Just a few hours after Steve Samcoff had a tooth extraction he couldn’t afford, he carried a frozen turkey on one hip and a paper bag holding all the fixings for a Thanksgiving dinner on the other.
Samcoff, whose face was still numb, and his girlfriend Crystal Labute were among 7,000 families who attended Tom’s Turkey Tuesday at the Spokane Veterans Memorial Arena. Their young daughter, Savannah, bounced on Labute’s shoulders.
Labute carried another turkey and bag, destined for the elderly neighbor who paid to have Samcoff’s tooth pulled.
“We’re blessed to have her in our life,” Samcoff said.
KREM-TV, led by chief meteorologist Tom Sherry, partnered with Second Harvest and the Salvation Army to provide 11,000 turkey dinners for families that can’t afford one. About 2,000 volunteers have helped with the turkey drive and giveaway since Friday. On Tuesday, hundreds helped distribute 7,000 of the dinners. The remaining 4,000 will go to families in outlying communities.
Hundreds of families waited in line from 8 a.m. to 8 p.m. Some even arrived as early as 4 a.m. to wait, eager to be among the first to get a meal. Early Tuesday afternoon, the line stretched around the building. Dozens of families, broad grins on their faces, wandered home down Boone Avenue, food in hand and laughing.
“We definitely need the help,” said Labute, who has two other children.
Tom’s Turkey Drive and Turkey Tuesday are in their 14th year, and Sherry said the program has grown since its early days. Bags now contain more food, more families arrive to receive a bag and several sponsors have invested in the program, including a farm in Central Washington that provides 56,000 pounds of potatoes each year.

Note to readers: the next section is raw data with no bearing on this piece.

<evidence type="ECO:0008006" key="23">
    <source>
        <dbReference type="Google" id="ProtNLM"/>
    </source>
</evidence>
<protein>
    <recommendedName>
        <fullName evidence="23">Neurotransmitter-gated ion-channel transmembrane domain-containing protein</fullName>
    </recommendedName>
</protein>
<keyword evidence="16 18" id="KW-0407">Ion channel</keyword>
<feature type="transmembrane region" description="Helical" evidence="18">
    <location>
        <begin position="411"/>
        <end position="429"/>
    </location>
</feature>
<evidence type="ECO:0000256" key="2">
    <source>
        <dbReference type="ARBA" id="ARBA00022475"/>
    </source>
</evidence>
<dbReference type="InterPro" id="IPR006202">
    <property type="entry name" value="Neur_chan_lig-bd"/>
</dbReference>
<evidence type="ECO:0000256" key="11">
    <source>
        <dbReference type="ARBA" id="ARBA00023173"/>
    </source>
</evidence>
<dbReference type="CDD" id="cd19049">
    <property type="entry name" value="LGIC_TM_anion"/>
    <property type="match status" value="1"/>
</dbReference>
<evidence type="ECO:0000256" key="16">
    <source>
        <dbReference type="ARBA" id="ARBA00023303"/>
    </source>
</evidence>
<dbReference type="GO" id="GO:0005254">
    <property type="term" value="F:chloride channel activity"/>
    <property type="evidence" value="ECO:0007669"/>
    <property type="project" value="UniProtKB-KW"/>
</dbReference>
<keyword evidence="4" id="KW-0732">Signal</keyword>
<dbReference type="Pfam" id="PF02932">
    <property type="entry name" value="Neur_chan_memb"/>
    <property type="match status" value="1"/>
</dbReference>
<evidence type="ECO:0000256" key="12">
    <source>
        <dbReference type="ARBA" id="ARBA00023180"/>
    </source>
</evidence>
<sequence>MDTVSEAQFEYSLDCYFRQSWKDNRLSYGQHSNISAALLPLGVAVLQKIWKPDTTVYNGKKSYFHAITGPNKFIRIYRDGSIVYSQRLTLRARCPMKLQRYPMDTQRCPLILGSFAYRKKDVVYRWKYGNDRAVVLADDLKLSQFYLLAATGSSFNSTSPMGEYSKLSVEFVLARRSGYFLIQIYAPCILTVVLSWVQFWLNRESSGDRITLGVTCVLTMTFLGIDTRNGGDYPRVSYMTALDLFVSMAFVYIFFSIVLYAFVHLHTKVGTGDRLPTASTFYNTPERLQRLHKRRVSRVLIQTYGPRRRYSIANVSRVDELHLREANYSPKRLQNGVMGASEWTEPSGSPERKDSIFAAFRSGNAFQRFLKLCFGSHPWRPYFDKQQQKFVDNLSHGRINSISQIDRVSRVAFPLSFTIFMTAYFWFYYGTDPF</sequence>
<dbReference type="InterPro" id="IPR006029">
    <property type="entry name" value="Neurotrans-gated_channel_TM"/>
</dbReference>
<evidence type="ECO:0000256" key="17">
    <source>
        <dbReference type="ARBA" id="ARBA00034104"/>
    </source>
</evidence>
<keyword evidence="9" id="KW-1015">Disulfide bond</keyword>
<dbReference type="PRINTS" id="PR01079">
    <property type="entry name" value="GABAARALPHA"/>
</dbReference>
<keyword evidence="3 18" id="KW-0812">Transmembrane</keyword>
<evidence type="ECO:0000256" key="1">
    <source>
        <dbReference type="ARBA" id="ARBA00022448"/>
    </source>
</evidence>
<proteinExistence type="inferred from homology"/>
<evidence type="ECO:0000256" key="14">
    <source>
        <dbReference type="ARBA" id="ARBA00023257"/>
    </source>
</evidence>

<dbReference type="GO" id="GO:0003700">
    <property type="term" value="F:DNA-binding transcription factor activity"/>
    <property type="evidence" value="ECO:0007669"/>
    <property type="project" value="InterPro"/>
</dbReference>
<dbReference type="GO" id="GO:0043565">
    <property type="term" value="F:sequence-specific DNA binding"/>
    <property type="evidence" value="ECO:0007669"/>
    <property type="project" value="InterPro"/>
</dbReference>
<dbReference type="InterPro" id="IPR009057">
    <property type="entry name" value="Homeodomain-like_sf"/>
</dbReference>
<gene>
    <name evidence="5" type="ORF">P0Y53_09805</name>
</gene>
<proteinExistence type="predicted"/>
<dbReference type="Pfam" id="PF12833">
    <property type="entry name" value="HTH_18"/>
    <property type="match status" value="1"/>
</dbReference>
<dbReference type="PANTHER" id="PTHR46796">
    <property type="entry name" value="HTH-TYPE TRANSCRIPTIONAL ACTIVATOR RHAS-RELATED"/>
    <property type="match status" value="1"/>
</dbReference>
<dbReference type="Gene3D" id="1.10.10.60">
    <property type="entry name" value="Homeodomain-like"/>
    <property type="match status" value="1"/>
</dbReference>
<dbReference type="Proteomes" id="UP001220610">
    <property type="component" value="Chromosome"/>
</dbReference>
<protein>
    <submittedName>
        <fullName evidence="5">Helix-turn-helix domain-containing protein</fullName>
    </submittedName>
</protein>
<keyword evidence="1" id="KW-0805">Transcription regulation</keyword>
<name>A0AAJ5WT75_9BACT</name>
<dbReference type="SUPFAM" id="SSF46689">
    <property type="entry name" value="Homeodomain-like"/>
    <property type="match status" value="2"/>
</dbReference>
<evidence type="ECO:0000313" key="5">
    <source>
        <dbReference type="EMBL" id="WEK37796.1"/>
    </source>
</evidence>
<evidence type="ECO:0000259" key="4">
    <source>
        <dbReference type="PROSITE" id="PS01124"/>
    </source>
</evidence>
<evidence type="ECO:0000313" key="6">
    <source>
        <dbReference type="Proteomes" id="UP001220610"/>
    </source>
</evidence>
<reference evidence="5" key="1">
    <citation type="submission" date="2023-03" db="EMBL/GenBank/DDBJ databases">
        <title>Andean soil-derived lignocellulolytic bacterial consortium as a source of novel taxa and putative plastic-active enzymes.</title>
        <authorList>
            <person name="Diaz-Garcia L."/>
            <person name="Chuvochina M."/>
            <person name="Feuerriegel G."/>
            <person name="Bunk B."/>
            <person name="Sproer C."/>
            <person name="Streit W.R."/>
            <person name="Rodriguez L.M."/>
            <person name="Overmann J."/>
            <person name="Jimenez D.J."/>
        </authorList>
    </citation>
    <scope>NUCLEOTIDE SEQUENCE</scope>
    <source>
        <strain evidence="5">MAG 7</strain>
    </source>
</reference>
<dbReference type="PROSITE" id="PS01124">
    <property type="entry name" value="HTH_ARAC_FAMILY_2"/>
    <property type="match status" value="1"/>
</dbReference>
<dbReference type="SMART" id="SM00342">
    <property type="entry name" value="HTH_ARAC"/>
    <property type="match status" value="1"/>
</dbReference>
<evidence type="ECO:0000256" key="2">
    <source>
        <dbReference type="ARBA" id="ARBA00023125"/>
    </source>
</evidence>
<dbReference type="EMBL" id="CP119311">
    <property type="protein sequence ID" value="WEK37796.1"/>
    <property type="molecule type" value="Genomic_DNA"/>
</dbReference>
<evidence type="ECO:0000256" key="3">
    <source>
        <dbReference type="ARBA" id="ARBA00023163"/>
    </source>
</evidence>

Rosauers Supermarkets sold the bags and turkeys for $20 last weekend, providing enough food to feed a family of four. Though the bags once included a turkey, a box of muffin mix and a bag of instant potatoes, families now receive fresh rolls, stuffing mix, potatoes, several cans of vegetables and the centerpiece turkey.
“I think the beauty of this is that for a $20 donation, a $20 bill, which most folks can do, families can do something huge,” Sherry said.
Shannon Kinney, Second Harvest’s events director, said this is the food bank’s largest event all year.
With the increasing cost of food and recent federal cuts to food assistance programs, the need for the turkey drive has grown, Kinney said.
“They’re all just so thankful,” she said of recipients.
Kami Newcomb and her daughter Sophia waited in line early in the afternoon.
Newcomb’s husband is out of work, so times have been tough for the family. This is their second year attending the turkey drive.
“It really helps,” Newcomb said. “We don’t have much family in this area. If we didn’t do this, we wouldn’t have Thanksgiving.”